Mediation is an extremely advantageous way to settle a dispute. This alternative dispute resolution or ADR process is quicker, procedurally flexible and a more cost-efficient way of handling a separation and divorce.
In addition, the parties are in the best position to reach a resolution as they know all the intimate facts of their separation. Most people would agree the individuals involved should reach a negotiated settlement, not the courts or judges, who must follow procedural rules and are constrained by legal principles.
That being said, both parties must enter mediation with good faith, meaning that the parties have the sincere intention of trying to find a resolution in the dispute.
Black’s Law Dictionary defines good faith as “a state of mind consisting in (1) honesty in belief or purpose; (2) faithfulness to one’s duty or obligation; (3) observance of reasonable commercial standards of fair dealing in a given trade or business, or (4) absence of intent to defraud or to seek unconscionable advantage.”
Negotiating in good faith requires a party to act in a way that would be likely to end in a settlement of the dispute or disputes. This can be demonstrated in a number of ways including communicating with the mediator and other party within a reasonable amount of time, completing financial disclosure, being transparent during negotiations, demonstrating a willingness to take proposals seriously and making reasonable counter-proposals, make good on their offers, and complying with previous settlements reached in mediation. Those are a just a few of the ways good faith can be demonstrated in mediation, although this is not an all-encompassing list.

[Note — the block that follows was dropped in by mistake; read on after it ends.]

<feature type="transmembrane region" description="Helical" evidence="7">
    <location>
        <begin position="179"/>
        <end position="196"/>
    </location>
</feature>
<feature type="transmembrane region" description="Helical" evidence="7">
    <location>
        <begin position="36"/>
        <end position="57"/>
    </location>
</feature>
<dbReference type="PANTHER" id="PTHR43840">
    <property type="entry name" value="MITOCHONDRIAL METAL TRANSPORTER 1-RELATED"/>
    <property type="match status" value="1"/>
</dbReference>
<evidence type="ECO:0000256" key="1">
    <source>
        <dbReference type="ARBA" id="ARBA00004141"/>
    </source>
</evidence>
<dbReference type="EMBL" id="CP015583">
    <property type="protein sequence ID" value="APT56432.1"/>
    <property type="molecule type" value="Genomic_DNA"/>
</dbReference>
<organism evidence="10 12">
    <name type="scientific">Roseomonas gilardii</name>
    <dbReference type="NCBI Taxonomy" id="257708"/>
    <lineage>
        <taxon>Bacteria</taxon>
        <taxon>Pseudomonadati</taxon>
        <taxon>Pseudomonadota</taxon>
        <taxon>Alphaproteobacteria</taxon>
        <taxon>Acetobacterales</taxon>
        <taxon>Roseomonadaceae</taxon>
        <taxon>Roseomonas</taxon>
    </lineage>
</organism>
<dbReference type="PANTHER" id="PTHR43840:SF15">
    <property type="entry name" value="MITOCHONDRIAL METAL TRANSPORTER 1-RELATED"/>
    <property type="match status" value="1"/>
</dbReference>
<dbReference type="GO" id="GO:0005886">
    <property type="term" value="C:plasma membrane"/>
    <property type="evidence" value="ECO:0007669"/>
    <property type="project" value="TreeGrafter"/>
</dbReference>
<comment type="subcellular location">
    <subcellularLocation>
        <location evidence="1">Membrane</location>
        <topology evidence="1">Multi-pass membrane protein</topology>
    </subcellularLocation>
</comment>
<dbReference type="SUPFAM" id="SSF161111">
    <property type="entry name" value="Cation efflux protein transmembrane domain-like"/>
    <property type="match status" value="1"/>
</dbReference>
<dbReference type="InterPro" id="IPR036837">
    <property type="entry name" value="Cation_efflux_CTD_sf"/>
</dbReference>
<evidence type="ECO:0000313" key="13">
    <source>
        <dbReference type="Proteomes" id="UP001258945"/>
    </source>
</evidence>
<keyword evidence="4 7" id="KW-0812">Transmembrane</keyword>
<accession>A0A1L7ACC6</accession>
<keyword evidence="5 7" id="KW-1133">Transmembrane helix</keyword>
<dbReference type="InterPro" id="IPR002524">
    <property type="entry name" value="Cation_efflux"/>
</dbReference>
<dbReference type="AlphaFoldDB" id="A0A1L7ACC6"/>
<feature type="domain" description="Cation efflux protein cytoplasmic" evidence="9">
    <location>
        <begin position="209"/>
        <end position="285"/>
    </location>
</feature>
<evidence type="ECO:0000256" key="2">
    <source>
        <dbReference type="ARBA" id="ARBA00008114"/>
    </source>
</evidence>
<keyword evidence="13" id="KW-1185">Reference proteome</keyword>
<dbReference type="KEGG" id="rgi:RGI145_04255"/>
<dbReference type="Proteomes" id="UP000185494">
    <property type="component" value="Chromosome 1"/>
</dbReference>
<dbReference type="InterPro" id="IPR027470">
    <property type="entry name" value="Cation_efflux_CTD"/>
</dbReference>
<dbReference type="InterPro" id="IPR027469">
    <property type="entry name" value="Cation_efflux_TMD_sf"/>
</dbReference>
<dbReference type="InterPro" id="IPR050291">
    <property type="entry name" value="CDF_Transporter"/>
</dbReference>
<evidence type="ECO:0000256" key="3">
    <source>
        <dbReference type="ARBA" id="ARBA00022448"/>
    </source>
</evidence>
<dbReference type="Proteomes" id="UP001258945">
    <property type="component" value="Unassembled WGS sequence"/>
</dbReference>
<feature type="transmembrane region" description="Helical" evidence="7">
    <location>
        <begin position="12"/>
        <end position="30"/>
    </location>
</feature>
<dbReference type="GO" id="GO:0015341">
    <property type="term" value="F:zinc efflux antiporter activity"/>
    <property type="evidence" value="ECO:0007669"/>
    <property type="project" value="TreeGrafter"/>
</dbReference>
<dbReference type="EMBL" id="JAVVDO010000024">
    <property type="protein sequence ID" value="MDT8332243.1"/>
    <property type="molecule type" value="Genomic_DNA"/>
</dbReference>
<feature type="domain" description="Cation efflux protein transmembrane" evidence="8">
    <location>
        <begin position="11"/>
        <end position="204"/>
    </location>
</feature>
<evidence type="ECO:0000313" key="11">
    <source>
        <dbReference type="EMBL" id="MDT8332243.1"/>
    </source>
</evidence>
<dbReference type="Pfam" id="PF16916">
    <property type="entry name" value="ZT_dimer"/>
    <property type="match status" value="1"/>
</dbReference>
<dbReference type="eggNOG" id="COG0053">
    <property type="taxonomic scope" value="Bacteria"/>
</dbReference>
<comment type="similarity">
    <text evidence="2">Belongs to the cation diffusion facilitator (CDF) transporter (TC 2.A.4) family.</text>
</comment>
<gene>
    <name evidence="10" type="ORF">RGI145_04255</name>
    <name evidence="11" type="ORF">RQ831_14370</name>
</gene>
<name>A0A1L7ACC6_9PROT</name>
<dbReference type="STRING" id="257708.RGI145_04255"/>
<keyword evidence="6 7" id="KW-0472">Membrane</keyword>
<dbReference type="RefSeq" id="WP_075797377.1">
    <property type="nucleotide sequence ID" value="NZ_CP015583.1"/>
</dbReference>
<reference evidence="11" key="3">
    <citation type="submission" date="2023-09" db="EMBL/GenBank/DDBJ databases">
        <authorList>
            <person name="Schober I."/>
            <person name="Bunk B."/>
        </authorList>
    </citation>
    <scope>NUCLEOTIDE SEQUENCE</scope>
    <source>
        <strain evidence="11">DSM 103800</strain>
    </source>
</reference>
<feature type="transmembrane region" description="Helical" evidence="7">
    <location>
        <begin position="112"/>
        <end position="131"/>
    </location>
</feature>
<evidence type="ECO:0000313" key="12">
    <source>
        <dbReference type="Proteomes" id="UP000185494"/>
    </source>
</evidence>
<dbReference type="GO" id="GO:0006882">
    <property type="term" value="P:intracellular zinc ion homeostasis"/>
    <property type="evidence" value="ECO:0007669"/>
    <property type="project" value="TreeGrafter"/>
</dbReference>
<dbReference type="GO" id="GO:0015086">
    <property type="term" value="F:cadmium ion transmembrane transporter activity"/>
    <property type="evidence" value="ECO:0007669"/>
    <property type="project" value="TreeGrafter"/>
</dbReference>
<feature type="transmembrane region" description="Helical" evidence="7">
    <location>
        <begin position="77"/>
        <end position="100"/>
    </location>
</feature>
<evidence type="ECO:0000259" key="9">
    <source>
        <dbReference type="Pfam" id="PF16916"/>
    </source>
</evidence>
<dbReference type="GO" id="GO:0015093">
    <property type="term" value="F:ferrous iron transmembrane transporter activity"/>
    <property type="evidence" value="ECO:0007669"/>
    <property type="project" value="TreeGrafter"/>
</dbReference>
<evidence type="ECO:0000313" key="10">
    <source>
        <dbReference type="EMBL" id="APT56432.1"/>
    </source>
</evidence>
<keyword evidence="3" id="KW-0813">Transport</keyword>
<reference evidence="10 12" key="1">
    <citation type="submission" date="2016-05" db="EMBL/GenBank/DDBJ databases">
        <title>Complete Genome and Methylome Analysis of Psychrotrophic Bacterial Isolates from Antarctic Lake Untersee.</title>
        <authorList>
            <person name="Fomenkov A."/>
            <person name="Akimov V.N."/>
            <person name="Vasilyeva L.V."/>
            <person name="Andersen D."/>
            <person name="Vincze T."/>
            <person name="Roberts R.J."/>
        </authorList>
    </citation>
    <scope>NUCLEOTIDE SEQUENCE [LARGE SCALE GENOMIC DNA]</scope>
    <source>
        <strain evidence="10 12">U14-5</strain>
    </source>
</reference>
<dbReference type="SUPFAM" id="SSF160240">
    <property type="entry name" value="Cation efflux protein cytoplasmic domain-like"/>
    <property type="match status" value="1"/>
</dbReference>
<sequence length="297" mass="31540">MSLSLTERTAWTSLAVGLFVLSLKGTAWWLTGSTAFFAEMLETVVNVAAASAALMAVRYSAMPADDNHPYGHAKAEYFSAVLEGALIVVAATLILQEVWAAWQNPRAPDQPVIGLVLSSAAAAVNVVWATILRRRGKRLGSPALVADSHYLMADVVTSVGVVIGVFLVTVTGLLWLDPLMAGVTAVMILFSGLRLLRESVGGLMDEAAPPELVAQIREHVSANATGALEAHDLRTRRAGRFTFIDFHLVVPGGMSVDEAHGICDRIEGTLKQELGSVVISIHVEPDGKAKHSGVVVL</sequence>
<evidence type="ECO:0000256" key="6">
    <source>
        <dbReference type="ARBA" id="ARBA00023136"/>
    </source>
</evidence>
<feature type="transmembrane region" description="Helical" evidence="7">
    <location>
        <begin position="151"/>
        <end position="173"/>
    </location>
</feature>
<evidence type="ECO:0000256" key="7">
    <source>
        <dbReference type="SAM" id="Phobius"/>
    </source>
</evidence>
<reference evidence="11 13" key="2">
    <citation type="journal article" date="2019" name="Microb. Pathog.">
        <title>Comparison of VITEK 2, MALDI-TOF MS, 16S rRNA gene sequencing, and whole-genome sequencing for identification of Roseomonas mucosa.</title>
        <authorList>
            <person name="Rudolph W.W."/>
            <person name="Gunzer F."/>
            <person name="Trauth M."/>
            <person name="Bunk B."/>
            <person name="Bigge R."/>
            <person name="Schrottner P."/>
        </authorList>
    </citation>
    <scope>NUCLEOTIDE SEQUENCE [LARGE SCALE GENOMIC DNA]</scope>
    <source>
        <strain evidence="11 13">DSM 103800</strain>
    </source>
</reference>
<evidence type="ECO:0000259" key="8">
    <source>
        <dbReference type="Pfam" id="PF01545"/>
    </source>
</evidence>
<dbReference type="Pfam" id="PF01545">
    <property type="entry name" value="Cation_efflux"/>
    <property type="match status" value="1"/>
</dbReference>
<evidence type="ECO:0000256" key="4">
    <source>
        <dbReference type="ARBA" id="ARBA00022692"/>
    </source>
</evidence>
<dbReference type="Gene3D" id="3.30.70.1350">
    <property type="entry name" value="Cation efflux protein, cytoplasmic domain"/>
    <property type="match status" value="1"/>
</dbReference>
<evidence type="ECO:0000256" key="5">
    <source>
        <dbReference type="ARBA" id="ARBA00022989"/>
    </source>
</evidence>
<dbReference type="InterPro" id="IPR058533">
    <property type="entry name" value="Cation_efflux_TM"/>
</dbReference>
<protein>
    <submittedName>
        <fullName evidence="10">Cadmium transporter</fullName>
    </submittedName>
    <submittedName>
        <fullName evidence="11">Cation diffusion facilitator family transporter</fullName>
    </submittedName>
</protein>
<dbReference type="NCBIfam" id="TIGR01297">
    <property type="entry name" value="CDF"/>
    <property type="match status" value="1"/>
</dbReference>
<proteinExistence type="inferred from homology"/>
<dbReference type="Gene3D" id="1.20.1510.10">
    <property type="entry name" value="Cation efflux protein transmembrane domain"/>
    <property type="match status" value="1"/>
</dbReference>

It is important to remember that all parties have an ethical obligation to negotiate in good faith. This, of course, does not always happen, and when parties enter mediation in bad faith, many individuals find themselves heading to court, which diminishes what mediation is attempting to do; settle disputes in a less contentious manner than litigation.